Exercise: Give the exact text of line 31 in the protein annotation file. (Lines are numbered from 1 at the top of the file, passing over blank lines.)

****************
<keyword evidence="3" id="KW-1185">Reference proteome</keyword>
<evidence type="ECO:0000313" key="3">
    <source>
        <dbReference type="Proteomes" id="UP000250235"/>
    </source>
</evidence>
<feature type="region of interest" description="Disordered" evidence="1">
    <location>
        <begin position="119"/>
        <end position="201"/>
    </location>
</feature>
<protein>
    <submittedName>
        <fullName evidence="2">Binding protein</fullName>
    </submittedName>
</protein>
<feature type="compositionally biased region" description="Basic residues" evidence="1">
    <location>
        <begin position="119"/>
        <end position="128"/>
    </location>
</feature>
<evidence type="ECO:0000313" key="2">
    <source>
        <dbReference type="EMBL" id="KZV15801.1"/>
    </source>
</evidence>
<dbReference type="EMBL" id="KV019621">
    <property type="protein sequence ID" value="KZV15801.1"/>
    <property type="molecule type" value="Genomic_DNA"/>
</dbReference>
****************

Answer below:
    <property type="molecule type" value="Genomic_DNA"/>